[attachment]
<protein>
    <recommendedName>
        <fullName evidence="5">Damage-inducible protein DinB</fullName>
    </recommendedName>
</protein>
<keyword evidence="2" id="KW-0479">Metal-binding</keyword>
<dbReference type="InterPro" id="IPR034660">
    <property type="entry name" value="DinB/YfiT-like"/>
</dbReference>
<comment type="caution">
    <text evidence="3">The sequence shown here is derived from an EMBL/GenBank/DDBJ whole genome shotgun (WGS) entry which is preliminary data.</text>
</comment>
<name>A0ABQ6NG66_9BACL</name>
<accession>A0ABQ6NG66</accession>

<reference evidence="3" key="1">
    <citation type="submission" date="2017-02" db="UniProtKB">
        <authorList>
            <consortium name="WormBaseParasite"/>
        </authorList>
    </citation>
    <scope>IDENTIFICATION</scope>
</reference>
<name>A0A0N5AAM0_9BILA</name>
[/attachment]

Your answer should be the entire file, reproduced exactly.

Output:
<protein>
    <recommendedName>
        <fullName evidence="5">Damage-inducible protein DinB</fullName>
    </recommendedName>
</protein>
<keyword evidence="2" id="KW-0479">Metal-binding</keyword>
<dbReference type="InterPro" id="IPR034660">
    <property type="entry name" value="DinB/YfiT-like"/>
</dbReference>
<comment type="caution">
    <text evidence="3">The sequence shown here is derived from an EMBL/GenBank/DDBJ whole genome shotgun (WGS) entry which is preliminary data.</text>
</comment>
<name>A0ABQ6NG66_9BACL</name>
<accession>A0ABQ6NG66</accession>

<reference evidence="3" key="1">
    <citation type="submission" date="2017-02" db="UniProtKB">
        <authorList>
            <consortium name="WormBaseParasite"/>
        </authorList>
    </citation>
    <scope>IDENTIFICATION</scope>
</reference>
<name>A0A0N5AAM0_9BILA</name>